Dr Edwards: That’s exactly right. The National University of Health Sciences [NUHS] in Lombard, Illinois, is now 11 years old. Dr Fraser Smith, a Canadian, who went to school in Ontario, and was on faculty there for a while, was given the job of starting the naturopathic program at National University of Health Sciences.  

Dr Smith was absolutely clear that he wanted to root the program in the traditional naturopathic principles and philosophy. That was part of why he hired me. In setting up the program, one of the things that we discussed was the buzz around evidence-based medicine. We all wanted that information. But what constitutes “evidence” in conventional medicine? The premise is wrong from the start. The evidence allopaths are talking about is “evidence of having eradicated the signs and symptoms.” It’s pathology-focused and generally involves a silver-bullet drug approach to so-called “cure.”  

What we decided to do at NUHS was to create a course that gave the students an understanding of the evidence, rooted in the basic sciences. But we have not had the opportunity to deeply educate all of our faculty about our principles. We decided to focus on our students, to teach them how to look for the evidence of what works. We have a course called “The Basic Sciences and the Determinants of Health.”  

What we did is go through and look at the core determinants in relationship to the basic sciences. For instance, when we look at hydration, we look at all of the biochemical processes that are dependent on water. We look at the anatomical component of water – we’re made up of 75-80% water – so we teach the students right away how to be in their basic science courses and see the evidence for our medicine. The evidence for our medicine is embedded in the basic sciences.  

You can find the evidence for our medicine and you can clearly, undeniably, represent it. We don’t need to defend it, because our approach to restoration of health has a rational basis in the basic and advanced sciences. That’s why I did pop quizzes about how many physiological processes are dependent on what we eat, drink, or breathe. It’s plain, simple science. That’s the evidence for what we do.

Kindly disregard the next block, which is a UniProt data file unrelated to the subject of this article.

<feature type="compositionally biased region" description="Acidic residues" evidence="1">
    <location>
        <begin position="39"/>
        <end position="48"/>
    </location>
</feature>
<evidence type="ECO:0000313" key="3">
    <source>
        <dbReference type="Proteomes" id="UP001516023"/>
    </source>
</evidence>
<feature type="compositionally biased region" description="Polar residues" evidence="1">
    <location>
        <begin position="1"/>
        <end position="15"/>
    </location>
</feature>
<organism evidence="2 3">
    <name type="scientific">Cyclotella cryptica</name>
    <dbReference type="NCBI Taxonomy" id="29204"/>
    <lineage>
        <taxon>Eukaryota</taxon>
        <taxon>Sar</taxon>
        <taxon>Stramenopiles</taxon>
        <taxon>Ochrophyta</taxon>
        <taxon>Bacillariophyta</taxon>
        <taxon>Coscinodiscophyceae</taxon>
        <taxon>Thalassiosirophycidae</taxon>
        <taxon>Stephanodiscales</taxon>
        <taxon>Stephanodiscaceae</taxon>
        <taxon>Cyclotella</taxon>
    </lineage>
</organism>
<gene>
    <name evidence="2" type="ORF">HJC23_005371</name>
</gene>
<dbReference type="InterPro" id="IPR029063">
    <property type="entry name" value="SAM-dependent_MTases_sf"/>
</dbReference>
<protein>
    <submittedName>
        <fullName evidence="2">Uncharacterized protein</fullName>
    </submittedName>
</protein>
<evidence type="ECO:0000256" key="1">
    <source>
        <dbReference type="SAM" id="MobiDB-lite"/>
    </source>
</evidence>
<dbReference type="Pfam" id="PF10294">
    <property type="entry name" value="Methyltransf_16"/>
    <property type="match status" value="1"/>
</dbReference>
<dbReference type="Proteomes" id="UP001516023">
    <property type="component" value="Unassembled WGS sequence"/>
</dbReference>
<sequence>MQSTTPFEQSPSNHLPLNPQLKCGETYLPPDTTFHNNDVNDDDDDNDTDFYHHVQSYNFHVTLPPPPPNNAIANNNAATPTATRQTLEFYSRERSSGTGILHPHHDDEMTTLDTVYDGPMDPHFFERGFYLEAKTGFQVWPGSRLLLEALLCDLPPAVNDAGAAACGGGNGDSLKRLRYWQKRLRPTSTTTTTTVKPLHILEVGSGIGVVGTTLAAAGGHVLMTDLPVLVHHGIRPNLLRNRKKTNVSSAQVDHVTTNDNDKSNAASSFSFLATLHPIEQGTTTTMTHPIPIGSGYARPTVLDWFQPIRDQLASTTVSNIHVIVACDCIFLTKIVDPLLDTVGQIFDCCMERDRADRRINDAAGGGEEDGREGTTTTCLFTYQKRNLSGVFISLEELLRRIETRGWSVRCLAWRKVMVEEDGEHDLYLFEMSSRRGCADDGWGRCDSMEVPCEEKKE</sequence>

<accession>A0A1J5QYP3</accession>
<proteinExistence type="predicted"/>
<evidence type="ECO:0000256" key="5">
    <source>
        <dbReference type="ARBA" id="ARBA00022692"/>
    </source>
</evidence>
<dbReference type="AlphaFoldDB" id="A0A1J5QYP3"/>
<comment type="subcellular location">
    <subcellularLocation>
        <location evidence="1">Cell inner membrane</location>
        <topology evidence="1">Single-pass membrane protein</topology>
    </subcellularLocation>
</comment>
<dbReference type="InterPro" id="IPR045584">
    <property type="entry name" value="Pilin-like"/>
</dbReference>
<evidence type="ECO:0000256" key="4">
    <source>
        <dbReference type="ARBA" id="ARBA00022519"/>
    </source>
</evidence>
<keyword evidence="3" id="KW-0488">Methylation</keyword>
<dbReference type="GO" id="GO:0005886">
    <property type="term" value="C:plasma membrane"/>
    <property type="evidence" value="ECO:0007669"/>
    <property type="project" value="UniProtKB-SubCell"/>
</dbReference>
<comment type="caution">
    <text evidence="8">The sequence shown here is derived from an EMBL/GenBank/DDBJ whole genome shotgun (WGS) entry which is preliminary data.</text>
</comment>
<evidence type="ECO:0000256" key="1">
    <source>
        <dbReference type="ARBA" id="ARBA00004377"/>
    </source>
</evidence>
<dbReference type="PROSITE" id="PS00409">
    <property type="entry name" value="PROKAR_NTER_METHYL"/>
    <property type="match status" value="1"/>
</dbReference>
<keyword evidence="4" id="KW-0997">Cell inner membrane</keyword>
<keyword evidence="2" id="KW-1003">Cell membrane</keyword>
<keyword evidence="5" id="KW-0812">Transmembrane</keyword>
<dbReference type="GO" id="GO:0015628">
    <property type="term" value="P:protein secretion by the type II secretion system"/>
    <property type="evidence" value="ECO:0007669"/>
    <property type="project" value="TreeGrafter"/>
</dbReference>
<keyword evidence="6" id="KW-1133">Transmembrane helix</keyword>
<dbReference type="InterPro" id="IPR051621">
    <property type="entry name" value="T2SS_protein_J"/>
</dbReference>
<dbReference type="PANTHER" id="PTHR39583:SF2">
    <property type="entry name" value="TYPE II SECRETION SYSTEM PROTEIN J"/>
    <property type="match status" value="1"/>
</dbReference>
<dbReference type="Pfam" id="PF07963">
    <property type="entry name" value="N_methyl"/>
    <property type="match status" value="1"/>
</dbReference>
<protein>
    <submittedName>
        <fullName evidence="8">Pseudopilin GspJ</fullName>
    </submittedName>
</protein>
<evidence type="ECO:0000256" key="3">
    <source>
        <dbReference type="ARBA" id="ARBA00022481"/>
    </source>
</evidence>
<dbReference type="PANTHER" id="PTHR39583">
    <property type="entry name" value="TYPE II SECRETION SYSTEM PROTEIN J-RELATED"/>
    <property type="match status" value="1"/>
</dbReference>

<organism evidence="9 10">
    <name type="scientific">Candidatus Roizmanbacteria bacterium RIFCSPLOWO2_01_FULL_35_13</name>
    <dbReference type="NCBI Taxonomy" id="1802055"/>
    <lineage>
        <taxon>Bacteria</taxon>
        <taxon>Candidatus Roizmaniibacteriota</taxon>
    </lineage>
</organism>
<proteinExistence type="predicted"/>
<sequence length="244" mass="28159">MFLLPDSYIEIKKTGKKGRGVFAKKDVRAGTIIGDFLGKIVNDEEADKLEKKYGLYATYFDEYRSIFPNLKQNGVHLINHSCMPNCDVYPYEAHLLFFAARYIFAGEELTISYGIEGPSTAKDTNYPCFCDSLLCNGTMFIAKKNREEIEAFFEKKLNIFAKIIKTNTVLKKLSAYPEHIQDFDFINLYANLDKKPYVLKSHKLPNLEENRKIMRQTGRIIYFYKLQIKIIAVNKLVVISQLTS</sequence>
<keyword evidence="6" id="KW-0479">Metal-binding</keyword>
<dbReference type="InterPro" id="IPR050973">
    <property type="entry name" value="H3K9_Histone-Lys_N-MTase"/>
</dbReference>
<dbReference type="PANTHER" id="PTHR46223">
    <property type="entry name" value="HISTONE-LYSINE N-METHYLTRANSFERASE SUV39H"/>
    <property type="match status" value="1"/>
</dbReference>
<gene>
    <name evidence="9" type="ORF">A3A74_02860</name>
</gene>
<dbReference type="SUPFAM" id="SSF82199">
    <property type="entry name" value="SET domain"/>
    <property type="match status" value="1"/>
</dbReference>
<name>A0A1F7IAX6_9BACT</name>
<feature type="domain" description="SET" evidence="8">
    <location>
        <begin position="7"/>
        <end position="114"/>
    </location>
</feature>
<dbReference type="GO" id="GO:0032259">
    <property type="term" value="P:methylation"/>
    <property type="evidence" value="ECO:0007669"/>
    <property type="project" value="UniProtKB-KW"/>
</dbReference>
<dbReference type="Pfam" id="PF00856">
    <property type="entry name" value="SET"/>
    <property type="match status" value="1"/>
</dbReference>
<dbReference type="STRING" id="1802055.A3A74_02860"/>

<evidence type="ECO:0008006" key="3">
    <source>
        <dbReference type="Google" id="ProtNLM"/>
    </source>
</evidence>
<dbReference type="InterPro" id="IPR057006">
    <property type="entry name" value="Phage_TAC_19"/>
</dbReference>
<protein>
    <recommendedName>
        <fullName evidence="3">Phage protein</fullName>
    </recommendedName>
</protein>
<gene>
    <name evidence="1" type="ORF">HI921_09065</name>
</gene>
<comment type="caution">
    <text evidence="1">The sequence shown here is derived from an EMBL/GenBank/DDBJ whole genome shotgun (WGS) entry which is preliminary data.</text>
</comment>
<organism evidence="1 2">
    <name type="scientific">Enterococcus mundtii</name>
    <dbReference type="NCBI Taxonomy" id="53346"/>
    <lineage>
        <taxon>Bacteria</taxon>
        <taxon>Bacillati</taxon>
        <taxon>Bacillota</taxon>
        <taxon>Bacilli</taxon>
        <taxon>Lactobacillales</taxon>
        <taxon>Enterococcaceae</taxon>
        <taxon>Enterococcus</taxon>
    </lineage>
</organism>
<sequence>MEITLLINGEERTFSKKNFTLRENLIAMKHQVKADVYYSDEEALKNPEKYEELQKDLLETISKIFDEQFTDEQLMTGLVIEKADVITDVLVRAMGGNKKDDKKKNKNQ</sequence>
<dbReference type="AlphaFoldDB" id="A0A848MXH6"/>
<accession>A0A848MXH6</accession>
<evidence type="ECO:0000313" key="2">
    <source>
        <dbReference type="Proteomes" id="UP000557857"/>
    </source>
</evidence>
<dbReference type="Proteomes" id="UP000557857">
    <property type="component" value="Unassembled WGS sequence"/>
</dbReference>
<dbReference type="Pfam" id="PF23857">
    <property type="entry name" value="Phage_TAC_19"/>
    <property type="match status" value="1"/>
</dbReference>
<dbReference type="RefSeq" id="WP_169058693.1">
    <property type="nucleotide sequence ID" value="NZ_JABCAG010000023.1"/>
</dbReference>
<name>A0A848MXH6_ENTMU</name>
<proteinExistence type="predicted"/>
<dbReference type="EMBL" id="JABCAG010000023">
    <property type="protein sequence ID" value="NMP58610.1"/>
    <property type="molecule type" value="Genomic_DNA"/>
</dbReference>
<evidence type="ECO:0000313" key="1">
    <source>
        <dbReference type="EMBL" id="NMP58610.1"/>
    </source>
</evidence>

This column, based on the Vital Conversations of the Naturopathic Medicine Institute, will continue in next month’s NDNR

James Sensenig, ND was a 1978 graduate of NCNM in Portland, OR. For over 40 years he maintained an eclectic practice in Hamden, CT. Over the years, Dr Sensenig held prominent positions in the various naturopathic colleges and the AANP. A champion of classical naturopathic medicine, Dr Sensenig received an Honorary Doctor of Naturopathic Philosophy degree from CCNM, and received numerous awards for his dedication to teaching the principles of naturopathic medicine. 

Louise Edwards, ND, LAc graduated from National College of Naturopathic Medicine in 1988, and from the Oregon College of Oriental Medicine in 1989. She had a full-time private practice in Durango, CO, until 2005, when she chose to primarily focus on teaching and writing. She is an adjunct faculty member at National University of Health Sciences and Bastyr University and is a frequent presenter at conferences. Dr Edwards in a founding member of the American Association of Naturopathic Physicians, has served on the AANP board, and served for 15 years in the House of Delegates. She received the AANP’s “Vis Award” in 2011.